Our own civil war.

I don’t know what to think anymore.

Okay, that’s a lie.  I believe the reality is I have too many thoughts.  Too many worries.  My mind rattles with heartbreak and pain, sadness, unbelievable anger and distress.

This week we have seen the loss of life of two African-American men at the hands of police, followed by a gruesomely violent attack on police officers.  All bearing the markings of racial motivation.

I have white privilege.  As a white person, I can turn off the TV, I can stop looking at Facebook and Twitter, when things become too much.  Though some may argue that black individuals have this same ability, and while it is true in the physical sense, they cannot deny or turn a blind eye to the reality that they are being targeted.  Statistically speaking, the numbers show the unprecedented way in which black individuals make up 40% of victims from police violence when they only make up 6% of the general population.  That is an eye-popping statistic.  And it isn’t due to where they live.  There is no mathematical correlation between where these events happen and where these individuals reside.

When I walk outside, I do not fear for my life because of my skin color.  Or even my religious belief.  When I see a police officer, I do not run through the myriad of ways a situation can turn from civil to uncivil, nor do I mentally check off the long list of ways in which I have to step cautiously so as not to be perceived as a threat.  My reality is: as a white woman I am looked at differently than a black man (or black woman).  I am not perceived as a threat.  That is my privilege.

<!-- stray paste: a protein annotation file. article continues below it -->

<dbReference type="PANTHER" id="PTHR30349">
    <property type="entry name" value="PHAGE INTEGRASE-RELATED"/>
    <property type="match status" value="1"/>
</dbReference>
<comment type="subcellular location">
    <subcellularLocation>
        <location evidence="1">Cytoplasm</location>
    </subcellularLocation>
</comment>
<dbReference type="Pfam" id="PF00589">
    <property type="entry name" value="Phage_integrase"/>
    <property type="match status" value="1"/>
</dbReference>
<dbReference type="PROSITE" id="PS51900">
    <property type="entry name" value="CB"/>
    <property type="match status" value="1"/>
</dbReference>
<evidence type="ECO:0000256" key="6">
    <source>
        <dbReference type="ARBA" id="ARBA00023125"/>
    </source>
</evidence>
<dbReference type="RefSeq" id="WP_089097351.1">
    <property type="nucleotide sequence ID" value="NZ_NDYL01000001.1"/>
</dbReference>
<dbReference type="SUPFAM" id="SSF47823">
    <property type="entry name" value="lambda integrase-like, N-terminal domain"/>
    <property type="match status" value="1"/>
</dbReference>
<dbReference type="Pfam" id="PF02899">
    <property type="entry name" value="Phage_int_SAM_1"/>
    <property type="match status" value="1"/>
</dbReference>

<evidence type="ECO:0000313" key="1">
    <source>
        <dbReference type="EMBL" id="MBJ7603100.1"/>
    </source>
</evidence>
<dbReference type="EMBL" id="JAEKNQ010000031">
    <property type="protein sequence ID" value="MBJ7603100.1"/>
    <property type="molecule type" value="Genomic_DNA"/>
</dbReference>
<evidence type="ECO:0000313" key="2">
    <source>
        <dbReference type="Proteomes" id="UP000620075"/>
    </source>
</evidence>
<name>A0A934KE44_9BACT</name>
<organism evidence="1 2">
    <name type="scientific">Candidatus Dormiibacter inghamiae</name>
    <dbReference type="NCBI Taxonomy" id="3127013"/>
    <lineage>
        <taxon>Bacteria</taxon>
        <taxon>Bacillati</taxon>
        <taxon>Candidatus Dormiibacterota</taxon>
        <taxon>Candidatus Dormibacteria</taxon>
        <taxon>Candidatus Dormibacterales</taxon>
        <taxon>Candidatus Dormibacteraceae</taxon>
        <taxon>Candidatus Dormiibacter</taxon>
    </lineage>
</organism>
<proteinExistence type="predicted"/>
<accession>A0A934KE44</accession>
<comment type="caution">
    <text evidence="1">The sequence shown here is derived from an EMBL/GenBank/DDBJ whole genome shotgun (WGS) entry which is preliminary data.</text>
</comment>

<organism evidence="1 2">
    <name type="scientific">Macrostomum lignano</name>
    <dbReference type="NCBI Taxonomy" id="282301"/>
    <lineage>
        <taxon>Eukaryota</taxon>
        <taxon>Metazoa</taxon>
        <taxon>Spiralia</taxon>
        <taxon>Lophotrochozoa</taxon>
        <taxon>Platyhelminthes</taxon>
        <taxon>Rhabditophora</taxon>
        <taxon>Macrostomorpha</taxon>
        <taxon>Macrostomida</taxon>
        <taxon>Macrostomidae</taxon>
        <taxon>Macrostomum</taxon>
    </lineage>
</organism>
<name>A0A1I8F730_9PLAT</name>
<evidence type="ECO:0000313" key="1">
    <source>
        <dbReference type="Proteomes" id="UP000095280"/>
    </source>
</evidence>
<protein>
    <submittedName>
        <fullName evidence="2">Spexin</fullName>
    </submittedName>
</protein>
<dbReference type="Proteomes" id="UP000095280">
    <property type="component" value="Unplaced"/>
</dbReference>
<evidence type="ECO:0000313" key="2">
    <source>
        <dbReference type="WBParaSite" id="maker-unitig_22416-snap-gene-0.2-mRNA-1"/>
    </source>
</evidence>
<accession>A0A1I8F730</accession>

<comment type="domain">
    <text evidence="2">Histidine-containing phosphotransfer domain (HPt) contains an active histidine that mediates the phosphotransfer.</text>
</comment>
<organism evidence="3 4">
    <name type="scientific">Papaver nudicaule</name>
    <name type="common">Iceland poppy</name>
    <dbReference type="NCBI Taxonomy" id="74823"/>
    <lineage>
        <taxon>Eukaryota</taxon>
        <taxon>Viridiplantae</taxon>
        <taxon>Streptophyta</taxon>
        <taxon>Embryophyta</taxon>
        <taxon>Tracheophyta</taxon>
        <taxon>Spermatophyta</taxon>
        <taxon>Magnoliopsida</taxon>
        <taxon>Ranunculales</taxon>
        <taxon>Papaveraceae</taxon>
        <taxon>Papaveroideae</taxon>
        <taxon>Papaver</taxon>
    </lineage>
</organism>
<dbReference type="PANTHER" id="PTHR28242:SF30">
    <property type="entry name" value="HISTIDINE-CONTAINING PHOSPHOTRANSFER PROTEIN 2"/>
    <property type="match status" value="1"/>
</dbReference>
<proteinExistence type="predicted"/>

From a young age, many black men are taught to be overly cautious of their behavior around law enforcement.  Philando Castile’s mother is quoted as saying she taught her son to always “comply” regardless of the situation.  And from all appearances, he did.  And it still ended in his bloodshed and death.  Some will argue that the video Diamond Reynolds shot is the aftermath, and therefore no clear confirmation if confrontation existed.  It throws things into question: did he really do as he was asked?  Was there more of a threat than she lets on?  Was his behavior somehow a precursor to violent behavior?  My opinion is that, no, there was no threat, he really did do what was asked of him.  And he still died despite complying.  A witness in a parking lot across the street says she heard gun shots before the officer even finished saying, “put your hands up,” meaning Philando most likely did not even have time to respond to the new request before four bullets were shot into his body.  And if he was reaching for his license in the immediate moments before, there was quite literally no time to comply before the officer opened fire.  It means that if, hypothetically, Philando did not hear the officer’s command, he was shot before he could even ask, “Excuse me?”

A traffic stop.  Because of a broken tail light.  This minor misdemeanor was the beginning of the end for Philando Castile.  Something, undoubtedly, a majority of the population has on their record.  Alongside moving violations and late registration tickets.

And that shouldn’t even matter.  A record, previous criminal activity, should not be a death warrant in this country.